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Amazon Alexa on a phone: What's the big deal?

Amazon's voice assistant has arrived on phones, which is... cool? Redundant? Here's how it might help you, and how it won't.

Sarah Tew
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Alexa on your phone won't exactly be like an Echo in your pocket.

CNET

Imagine if Siri and Google Now had an app store filled with 7,000 extra tricks you could teach them for free. That's the promise of Amazon's cloud-based Alexa assistant on a phone, which has debuted in the Amazon shopping app for the iPhone and iPad, and on Huawei Mate 9 phones in the US, through a specialized app.

The integration brings up a whole lot of questions, like how useful will Alexa be in a phone that already has a Siri (iPhones) or Google Now (Android phones) assistant onboard? And what won't Alexa be able to give you on a phone that it can on that speaker in your living room?

Alexa, which initially appeared on the Amazon Echo speaker, made it possible for families and roommates to ask for music, headlines and Amazon services in a shared space like the living room or kitchen. Since then, Alexa has gained control over thousands of apps and services, which anyone with Alexa-based hardware -- like the Echo, Echo Dot or Tap and even a lamp or a smart refrigerator -- can trigger with a voice command. Alexa has become especially important for controlling various smart-home devices -- but until now, that only worked when you were within shouting range.

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But what about when you're out? This is where Alexa on a phone comes into play. We take a look at what Alexa on a phone can and can't do for you.

Alexa on phones won't always listen

We haven't had a chance to try Alexa on the Mate 9 (which already has Google Voice Search/Google Now), but we have a pretty good idea of how it will function.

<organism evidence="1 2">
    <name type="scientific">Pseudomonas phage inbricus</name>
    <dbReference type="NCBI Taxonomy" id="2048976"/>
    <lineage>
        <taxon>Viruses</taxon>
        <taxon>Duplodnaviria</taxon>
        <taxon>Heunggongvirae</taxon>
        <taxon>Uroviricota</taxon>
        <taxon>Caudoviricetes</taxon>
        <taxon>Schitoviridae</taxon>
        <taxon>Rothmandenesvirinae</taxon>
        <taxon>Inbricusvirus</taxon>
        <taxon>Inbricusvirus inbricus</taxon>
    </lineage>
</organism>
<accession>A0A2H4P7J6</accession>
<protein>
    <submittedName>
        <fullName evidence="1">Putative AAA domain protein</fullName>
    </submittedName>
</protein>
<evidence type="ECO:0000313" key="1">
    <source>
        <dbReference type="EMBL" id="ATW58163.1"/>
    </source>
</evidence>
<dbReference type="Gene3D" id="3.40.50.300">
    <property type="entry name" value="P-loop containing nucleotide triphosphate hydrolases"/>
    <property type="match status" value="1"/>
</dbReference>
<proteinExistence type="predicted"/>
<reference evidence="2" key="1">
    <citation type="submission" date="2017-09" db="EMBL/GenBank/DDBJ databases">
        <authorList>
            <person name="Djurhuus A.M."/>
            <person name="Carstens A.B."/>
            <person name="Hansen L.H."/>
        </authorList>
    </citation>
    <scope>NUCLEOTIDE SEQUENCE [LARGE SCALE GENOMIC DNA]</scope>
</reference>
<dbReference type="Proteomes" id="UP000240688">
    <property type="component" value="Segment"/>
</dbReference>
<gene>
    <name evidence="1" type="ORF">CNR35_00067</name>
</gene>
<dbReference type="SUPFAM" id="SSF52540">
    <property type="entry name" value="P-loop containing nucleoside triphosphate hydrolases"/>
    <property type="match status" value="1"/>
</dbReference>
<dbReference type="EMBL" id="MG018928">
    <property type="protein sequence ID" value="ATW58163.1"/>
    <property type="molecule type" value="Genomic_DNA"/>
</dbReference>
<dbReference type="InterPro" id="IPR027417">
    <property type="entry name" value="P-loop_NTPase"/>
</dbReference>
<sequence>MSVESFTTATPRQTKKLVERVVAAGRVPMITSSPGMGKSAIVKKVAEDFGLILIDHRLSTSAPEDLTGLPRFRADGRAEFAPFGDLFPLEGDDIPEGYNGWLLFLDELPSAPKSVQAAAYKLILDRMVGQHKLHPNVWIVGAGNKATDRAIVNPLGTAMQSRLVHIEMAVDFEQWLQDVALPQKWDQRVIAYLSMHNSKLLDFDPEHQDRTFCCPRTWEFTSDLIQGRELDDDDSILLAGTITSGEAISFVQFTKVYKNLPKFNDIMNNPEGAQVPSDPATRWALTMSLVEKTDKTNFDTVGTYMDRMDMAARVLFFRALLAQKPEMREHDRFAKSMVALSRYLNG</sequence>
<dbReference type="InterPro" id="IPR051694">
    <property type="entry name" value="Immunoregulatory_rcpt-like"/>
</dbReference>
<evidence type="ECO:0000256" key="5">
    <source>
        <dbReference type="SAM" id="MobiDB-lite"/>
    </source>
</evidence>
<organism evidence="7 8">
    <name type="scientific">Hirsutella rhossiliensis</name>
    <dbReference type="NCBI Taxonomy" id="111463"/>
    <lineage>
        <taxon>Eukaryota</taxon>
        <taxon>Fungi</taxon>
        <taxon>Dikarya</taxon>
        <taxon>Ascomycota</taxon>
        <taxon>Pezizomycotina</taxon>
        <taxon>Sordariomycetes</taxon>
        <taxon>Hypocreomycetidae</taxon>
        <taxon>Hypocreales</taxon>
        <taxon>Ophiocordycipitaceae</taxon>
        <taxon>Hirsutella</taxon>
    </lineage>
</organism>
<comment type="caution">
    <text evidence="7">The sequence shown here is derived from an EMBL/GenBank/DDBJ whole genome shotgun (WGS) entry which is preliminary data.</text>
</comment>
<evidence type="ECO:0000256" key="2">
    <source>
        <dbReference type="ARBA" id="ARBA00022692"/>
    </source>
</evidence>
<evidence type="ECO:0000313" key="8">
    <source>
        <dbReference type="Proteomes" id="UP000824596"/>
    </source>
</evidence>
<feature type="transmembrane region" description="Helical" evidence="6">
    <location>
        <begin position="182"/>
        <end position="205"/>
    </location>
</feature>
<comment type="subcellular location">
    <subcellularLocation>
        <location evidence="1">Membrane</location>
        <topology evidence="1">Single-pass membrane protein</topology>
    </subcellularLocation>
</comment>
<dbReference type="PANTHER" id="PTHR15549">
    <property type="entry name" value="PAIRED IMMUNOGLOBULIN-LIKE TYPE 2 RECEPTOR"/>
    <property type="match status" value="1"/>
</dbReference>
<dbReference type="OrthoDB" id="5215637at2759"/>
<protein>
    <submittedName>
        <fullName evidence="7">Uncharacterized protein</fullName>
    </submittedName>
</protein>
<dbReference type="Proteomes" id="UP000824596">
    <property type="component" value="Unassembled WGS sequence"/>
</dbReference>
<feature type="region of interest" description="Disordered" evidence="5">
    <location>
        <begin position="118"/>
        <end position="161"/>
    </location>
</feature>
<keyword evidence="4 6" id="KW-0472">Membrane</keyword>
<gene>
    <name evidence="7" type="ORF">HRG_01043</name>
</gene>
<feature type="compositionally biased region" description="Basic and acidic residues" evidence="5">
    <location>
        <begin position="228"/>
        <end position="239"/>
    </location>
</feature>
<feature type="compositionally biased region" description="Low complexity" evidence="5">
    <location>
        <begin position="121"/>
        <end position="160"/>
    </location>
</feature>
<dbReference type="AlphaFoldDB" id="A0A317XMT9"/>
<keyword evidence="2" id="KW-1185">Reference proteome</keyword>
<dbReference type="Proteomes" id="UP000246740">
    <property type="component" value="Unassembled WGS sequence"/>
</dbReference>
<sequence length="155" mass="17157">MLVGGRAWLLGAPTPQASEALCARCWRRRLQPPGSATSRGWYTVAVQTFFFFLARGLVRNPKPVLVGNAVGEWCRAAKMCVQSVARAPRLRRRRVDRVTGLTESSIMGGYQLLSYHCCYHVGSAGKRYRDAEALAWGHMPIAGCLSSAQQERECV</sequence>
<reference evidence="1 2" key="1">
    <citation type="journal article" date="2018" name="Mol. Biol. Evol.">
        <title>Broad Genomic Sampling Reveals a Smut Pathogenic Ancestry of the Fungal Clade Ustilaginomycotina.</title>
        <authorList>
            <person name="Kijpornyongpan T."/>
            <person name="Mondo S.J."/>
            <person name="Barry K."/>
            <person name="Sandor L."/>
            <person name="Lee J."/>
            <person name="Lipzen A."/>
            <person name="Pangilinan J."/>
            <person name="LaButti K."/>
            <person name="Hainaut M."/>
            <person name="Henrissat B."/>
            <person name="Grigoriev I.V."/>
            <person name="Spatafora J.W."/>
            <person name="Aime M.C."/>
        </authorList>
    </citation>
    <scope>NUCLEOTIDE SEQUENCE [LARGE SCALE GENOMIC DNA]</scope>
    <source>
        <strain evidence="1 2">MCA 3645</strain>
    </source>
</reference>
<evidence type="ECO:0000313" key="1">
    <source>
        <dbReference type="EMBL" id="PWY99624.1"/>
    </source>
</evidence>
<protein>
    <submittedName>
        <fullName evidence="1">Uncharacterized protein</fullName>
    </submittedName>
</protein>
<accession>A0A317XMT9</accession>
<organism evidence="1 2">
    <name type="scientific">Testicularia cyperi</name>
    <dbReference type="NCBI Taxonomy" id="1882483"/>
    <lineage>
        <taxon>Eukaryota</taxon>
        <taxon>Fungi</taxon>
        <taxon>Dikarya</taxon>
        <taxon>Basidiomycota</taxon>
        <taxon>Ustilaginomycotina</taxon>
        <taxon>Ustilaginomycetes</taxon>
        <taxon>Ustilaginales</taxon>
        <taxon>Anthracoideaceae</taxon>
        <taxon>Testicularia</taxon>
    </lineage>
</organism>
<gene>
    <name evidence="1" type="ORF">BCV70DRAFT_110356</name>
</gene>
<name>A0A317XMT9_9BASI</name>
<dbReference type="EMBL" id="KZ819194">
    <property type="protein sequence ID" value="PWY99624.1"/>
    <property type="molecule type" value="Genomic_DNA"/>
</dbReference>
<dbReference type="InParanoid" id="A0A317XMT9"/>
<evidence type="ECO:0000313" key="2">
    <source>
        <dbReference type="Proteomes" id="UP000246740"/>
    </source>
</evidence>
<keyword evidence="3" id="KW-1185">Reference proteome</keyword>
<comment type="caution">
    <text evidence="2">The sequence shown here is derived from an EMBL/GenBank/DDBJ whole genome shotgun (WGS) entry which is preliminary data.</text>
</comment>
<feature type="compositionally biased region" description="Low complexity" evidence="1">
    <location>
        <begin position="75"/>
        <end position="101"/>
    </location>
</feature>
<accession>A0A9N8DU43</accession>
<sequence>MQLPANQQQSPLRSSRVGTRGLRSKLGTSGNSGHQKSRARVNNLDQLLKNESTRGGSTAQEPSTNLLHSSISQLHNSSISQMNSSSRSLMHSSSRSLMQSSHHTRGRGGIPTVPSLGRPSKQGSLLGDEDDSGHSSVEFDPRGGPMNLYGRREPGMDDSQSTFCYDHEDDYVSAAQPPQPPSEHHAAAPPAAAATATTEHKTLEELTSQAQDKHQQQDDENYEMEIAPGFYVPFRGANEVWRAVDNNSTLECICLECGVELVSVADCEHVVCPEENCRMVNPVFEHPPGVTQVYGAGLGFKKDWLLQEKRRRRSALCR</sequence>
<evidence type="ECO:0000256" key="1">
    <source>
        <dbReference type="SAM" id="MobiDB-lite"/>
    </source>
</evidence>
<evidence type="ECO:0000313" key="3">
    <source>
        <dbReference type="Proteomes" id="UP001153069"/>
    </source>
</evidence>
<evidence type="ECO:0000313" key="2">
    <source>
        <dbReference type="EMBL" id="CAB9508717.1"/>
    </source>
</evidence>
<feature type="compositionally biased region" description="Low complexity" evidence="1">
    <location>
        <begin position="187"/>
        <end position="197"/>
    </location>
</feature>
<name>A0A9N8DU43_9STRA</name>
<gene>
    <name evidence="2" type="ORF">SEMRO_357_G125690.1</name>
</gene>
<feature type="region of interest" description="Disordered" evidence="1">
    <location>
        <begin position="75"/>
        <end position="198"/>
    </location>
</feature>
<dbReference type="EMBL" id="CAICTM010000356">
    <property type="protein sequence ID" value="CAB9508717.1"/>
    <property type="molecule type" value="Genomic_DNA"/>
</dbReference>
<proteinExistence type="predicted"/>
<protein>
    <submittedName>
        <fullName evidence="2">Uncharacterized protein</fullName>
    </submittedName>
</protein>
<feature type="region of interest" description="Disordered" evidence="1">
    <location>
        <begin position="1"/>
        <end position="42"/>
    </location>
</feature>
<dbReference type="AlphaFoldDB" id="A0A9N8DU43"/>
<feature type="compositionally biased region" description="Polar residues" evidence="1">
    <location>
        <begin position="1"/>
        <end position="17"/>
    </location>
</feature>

First off, don't expect an Echo in your pocket. The Mate 9 doesn't have Amazon's far-field beam-forming microphones, so it won't be able to hear you whisper "Alexa" from across the room. Even if it could, you'll need to boot up the Huawei Alexa app first: Unlike the Mate 9's built-in Google Now functionality, Alexa won't be always listening.

Similarly, the Amazon shopping app for iPhone and iPad lets you control Alexa's skill set with your voice.

When you have the app running, Alexa on a phone will give you access to her world of skills without having to buy an Alexa-enabled device. It will also give you voice control over your smart-home devices even when you're away from home, which is something you can't get on at-home devices. Yes, you could just as easily open that Philips Hue app on your phone to turn on the lights with a few taps. But with Alexa on there too, you can ask her to turn on the heat and the kitchen light, and open the garage door before you even pull into the drive.

(Of course, without a phone to test out real-life scenarios, the question of how well the system works is up in the air for now, but we'll get a fuller idea of the Mate 9's Alexa setup soon.)

What Alexa can do that Google and Siri can't

  • Access most of Alexa's skills if you don't have an Amazon Echo, Dot, Tap or other Alexa-enabled device.
  • Remotely control your smart-home devices hands-free. (Exceptions: Siri can remotely control HomeKit devices if you also have an Apple TV; Most Android phones can control the Nest thermostat and trigger IFTTT recipes using Google Now commands.)
  • Call an Uber or Lyft to a specific address with your voice (e.g. "Alexa get me a Lyft to pick me up from 235 2nd Street").